In today’s real world, as stated by President Obama, “if we are going to frame these [budgetary] debates in way that allow us to solve them, then we can’t start off by figuring out  a) which is to blame and b) how can we make the American people afraid of the other side. And unfortunately that’s how our politics works right now”.

Another form of compromise less confrontational, less policy work driven and more transparent to the average American is needed.

I believe Woodward would agree.

Reimaging Detroit – Opportunities for Redefining an American City

November 11, 2012

Back in the early 1970’s, my first planner job was to count the number of roof-tops shown on aerial photos for traffic zones for a small metro area’s first computerized transportation model.

The model was designed to provide a “base line” for origin and destination auto trip and inter-metro entry/exit commuting data.

This data, with our projection of where, when and the type of future development, would indicate the roadway improvements to correct existing deficiencies.

The transportation analysis would also show where future improvements were needed based on our projected pattern of future growth.

Good stuff!

We built the 25-year metro future land use plan and scheduled the timing and location of major transportation improvements.

Today, other than for a few road capacity and safety improvements none of the grand plans have been completed and the few where started, are not fully completed.

Population growth didn’t happen like local government interests projected.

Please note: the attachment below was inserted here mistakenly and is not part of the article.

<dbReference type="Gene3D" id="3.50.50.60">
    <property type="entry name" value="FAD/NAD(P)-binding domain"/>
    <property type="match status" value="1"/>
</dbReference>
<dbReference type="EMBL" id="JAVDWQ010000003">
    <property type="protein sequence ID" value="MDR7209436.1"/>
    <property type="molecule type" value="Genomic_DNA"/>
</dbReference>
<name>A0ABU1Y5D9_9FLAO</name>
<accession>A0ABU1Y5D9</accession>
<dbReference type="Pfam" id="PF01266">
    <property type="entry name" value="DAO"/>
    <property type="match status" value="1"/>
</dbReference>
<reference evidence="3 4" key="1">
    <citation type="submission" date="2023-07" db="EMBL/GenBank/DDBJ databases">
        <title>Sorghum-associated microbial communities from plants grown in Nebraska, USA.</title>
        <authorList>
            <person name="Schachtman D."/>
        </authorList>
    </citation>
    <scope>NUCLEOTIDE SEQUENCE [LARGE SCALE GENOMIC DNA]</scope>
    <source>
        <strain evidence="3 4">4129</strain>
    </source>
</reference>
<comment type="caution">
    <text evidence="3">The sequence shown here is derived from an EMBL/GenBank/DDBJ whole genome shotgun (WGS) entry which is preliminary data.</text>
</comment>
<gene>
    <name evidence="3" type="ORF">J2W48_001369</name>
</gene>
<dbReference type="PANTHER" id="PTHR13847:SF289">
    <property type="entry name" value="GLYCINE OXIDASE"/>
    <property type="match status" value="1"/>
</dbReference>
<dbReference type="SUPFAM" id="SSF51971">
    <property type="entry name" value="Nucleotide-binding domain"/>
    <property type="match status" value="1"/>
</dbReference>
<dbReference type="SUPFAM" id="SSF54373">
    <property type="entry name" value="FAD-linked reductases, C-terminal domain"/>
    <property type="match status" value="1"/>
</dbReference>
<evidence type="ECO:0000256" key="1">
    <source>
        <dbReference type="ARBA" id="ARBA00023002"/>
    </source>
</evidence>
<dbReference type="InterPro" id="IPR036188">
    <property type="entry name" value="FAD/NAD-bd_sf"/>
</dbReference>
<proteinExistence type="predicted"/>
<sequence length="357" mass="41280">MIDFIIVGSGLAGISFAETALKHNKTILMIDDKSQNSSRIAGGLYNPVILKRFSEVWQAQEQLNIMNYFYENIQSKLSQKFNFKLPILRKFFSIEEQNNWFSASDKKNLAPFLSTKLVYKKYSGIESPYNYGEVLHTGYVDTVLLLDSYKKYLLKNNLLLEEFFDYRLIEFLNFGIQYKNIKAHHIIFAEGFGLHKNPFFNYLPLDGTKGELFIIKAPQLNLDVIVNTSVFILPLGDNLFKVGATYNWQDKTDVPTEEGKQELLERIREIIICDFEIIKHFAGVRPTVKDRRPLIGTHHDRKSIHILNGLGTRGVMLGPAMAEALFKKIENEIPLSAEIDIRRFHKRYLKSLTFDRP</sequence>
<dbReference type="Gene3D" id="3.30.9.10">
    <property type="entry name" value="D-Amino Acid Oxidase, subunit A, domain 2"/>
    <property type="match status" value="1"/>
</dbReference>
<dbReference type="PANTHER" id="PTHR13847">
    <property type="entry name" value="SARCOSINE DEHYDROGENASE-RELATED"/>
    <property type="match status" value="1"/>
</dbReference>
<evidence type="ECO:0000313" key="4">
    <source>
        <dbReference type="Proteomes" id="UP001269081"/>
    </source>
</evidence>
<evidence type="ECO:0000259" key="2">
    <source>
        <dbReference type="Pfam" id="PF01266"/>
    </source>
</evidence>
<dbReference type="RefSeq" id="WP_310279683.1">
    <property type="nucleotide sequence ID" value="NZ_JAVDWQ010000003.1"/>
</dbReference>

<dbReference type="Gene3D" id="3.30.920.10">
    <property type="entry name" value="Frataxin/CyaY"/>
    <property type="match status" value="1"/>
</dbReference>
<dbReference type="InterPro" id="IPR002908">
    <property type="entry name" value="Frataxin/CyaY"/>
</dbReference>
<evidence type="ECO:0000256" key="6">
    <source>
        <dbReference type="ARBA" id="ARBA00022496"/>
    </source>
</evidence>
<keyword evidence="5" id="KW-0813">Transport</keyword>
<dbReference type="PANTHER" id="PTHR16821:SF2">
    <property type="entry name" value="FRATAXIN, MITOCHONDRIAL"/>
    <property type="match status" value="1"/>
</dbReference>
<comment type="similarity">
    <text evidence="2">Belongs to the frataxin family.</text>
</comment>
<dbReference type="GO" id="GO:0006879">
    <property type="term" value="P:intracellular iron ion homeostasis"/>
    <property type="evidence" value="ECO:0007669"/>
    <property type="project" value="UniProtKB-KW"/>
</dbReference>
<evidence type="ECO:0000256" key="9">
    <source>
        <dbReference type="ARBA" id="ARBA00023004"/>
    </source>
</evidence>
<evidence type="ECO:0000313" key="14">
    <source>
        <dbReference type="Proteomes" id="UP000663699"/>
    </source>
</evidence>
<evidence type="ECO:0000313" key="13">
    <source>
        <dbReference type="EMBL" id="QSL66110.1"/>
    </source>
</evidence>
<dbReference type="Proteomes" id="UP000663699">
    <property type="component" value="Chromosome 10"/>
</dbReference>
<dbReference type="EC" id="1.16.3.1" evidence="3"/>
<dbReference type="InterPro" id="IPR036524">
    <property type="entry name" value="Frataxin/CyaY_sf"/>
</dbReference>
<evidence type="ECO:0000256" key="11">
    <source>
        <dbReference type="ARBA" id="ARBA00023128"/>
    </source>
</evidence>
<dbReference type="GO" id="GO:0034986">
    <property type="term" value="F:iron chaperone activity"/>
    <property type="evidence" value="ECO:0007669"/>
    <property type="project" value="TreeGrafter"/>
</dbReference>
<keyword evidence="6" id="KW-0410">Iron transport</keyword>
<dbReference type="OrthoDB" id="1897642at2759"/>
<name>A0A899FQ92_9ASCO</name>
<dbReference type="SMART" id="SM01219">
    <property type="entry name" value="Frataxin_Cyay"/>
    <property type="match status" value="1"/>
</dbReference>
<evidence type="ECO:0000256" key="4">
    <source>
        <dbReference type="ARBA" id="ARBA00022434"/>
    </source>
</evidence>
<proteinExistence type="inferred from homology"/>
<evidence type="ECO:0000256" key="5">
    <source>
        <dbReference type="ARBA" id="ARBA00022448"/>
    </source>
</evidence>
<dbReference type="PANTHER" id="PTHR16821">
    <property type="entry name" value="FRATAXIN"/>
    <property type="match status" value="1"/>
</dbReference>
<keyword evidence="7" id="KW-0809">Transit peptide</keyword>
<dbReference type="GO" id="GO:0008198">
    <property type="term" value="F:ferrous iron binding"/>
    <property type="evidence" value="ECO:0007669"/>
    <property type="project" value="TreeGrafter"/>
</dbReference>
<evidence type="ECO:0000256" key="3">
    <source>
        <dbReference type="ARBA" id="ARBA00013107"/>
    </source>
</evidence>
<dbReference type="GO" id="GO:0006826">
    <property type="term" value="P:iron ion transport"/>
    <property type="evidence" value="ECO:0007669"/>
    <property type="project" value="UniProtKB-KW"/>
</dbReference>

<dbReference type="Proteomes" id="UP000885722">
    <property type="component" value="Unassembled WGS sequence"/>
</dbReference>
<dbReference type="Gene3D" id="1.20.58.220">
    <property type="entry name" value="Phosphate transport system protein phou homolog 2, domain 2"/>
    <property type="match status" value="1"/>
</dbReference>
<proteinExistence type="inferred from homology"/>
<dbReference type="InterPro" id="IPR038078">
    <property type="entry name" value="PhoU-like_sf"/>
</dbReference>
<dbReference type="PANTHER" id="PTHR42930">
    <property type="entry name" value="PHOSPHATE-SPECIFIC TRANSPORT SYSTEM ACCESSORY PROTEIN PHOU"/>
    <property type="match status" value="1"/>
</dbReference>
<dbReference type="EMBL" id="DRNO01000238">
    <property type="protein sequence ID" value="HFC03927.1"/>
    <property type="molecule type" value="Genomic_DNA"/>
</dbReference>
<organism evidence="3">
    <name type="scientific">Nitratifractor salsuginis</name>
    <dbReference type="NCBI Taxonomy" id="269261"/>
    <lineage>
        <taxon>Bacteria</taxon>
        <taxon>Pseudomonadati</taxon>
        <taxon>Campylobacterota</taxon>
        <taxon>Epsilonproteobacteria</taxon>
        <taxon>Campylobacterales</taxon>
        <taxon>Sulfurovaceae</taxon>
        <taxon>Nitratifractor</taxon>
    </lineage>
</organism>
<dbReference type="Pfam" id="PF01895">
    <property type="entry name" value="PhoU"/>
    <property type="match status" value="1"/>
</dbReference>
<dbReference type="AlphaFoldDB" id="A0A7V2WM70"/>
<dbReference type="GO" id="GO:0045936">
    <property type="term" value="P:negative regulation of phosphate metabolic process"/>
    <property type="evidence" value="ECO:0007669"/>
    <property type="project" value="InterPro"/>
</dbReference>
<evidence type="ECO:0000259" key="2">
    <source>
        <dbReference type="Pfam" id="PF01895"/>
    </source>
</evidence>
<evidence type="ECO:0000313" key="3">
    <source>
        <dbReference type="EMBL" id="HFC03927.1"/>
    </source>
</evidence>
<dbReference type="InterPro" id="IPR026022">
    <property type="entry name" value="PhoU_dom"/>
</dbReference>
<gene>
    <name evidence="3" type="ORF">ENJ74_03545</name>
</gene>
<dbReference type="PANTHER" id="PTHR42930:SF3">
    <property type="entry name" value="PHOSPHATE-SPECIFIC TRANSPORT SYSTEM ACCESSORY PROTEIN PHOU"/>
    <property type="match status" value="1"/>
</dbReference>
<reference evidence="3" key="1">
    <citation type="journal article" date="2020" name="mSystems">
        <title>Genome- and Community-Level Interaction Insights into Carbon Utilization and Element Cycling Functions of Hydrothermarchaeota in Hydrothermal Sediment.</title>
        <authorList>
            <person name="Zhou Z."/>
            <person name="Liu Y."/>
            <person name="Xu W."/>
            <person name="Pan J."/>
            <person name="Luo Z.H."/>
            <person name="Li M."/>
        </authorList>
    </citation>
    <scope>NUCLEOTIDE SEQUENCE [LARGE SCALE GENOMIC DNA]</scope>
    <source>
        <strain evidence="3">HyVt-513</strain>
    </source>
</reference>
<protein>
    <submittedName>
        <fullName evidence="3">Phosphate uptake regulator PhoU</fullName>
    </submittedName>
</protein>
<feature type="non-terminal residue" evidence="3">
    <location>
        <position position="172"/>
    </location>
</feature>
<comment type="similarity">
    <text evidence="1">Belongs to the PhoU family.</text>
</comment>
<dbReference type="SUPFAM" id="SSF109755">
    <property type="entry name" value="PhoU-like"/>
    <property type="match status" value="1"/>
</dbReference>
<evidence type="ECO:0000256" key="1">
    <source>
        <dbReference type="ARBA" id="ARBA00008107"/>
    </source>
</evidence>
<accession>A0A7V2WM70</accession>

John Gallagher, in his book Reimaging Detroit – Opportunities for Redefining an American City, chronicles this phenomenon.

This book should be required reading in every planning and economic development educational curriculum.

John sets the stage, not only for stagnate and declining metro growth strategy, but really calls out the pro-growth biased planning education taught to the planning profession.

This pro-growth bias is based on the notion that global and national growth will be distributed, somewhat equally, based on historical trends and propel current population counts upward over time.

This bias means planners must always expand the urban and suburban pattern of development to include land for new commercial, industrial and residential development.

But in many cases, the continuous upward population growth mentality isn’t correct for some metro areas, as John profiles Detroit where the pattern of development will shrink both in size and population count.

This is a must read for anyone interested in American city planning and metropolitan growth.

John Gallagher, a Detroit Free Press real estate journalist does a complete job of chronicling opportunities for remaking of depopulated cities; Detroit being his proving ground.

John asks the tough questions including –